Recreation in 4-H club meetings

Having some time for recreation opens your mind for creativity and keeps you active while having some fun.

Why is it important to make sure recreation is included in a 4-H club meeting? How important is having a fun activity to get youth up and active? Not only is this an important piece of a 4-H club meeting, it incorporates many life skills youth need to become successful adults.

Recreation is an important factor in having successful club meetings. Having a variety of fun activities adds enthusiasm and enjoyment to the meetings. Developing leadership is one of the top life skills youth can learn. Getting in front of a group of youth and adults and actually leading an activity helps with public speaking, communication and nervousness.

4-H club meetings need to include fun and social interaction among youth of all ages and for adults as well. The variety of fun-filled activities adds so much more enjoyment and gets youth up and moving. “Games and Activities” by North Dakota State University 4-H states encouraging physical activity in children, adolescents and adults is important. Research shows youth who are involved in physical activity are more likely to be physically active adults.

Additionally, tying in education, which can and should be fun, helps the 4-H club overall. 4-H Club Recreation Resources and Activities from Iowa State University 4-H contains resources in which volunteers and teen leaders can use to help with decisions on what type of activity is needed and how long the activity should last. Some clubs have a different recreation committee for each meeting while others elect recreation officers for the year. A few ideas are games, charades, relays, sports, puzzles, party for parents, picnics and hikes. Refreshments can be part of recreation with different members responsible through the year.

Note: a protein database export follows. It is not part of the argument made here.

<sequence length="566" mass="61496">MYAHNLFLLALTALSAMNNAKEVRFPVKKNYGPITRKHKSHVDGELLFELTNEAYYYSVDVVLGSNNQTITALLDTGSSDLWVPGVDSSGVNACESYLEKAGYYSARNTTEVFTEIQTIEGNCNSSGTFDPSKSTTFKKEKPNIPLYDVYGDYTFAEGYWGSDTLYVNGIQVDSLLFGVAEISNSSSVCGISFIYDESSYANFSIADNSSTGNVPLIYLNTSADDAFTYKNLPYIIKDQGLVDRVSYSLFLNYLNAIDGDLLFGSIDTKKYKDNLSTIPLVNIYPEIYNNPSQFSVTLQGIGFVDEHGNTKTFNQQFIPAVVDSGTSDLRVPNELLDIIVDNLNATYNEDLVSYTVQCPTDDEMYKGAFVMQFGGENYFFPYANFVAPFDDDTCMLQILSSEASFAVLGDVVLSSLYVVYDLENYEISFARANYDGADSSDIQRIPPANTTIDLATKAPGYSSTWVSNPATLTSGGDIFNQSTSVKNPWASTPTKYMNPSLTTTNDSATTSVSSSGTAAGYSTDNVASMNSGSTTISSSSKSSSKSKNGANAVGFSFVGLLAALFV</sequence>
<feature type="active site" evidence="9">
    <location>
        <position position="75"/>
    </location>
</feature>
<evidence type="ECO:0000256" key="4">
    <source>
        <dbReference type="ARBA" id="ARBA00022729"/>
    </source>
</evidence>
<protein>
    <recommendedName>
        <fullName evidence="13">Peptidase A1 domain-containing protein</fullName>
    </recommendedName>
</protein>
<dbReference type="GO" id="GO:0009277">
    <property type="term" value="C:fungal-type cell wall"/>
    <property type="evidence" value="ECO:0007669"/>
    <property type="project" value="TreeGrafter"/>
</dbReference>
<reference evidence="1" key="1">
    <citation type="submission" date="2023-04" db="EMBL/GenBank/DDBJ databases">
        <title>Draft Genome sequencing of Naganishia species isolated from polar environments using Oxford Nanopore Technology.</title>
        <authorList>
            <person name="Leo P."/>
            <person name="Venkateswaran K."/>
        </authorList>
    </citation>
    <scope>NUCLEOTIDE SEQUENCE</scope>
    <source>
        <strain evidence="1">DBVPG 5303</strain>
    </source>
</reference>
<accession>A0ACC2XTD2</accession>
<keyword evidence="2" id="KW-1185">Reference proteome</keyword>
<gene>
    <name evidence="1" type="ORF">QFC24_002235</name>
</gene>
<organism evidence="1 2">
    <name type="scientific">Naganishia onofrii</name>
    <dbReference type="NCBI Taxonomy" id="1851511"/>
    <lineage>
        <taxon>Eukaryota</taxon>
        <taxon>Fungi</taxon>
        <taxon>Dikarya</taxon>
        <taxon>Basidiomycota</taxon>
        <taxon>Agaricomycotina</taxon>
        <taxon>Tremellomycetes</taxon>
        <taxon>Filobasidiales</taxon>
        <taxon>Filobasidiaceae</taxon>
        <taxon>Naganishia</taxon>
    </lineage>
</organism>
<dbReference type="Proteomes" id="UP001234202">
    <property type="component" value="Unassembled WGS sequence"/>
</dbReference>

Listed below are different types of recreation that teens and leaders can include in their club meetings. Guidelines to follow range in many ways:

  • Game leader: Include quiet games, large or small group games, or paper table games.
  • Song leader: Action songs are fun.
  • Get acquainted games: Use when it is the first club meeting of the year or if there are a lot of new youth.
  • Dancing: Folk, international, line and many others.

Using the Experiential Learning Model, a five-step process is easily defined using recreation activities: experience, share, process, generalize and apply. Once youth experience the activity (first step), then they can share what they learned (second step) by asking questions regarding the activity, which leads into the processing the activity (third step). Discussing and looking at the experience and reflecting upon it leads to generalizing (fourth step) by trying to connect the experience to other examples. Finally, youth apply what was learned and use it in a different situation (fifth step).

Use your imagination and create your own games using new twists on old standards. For more information on 4-H and clubs, visit the Michigan State University Extension website.

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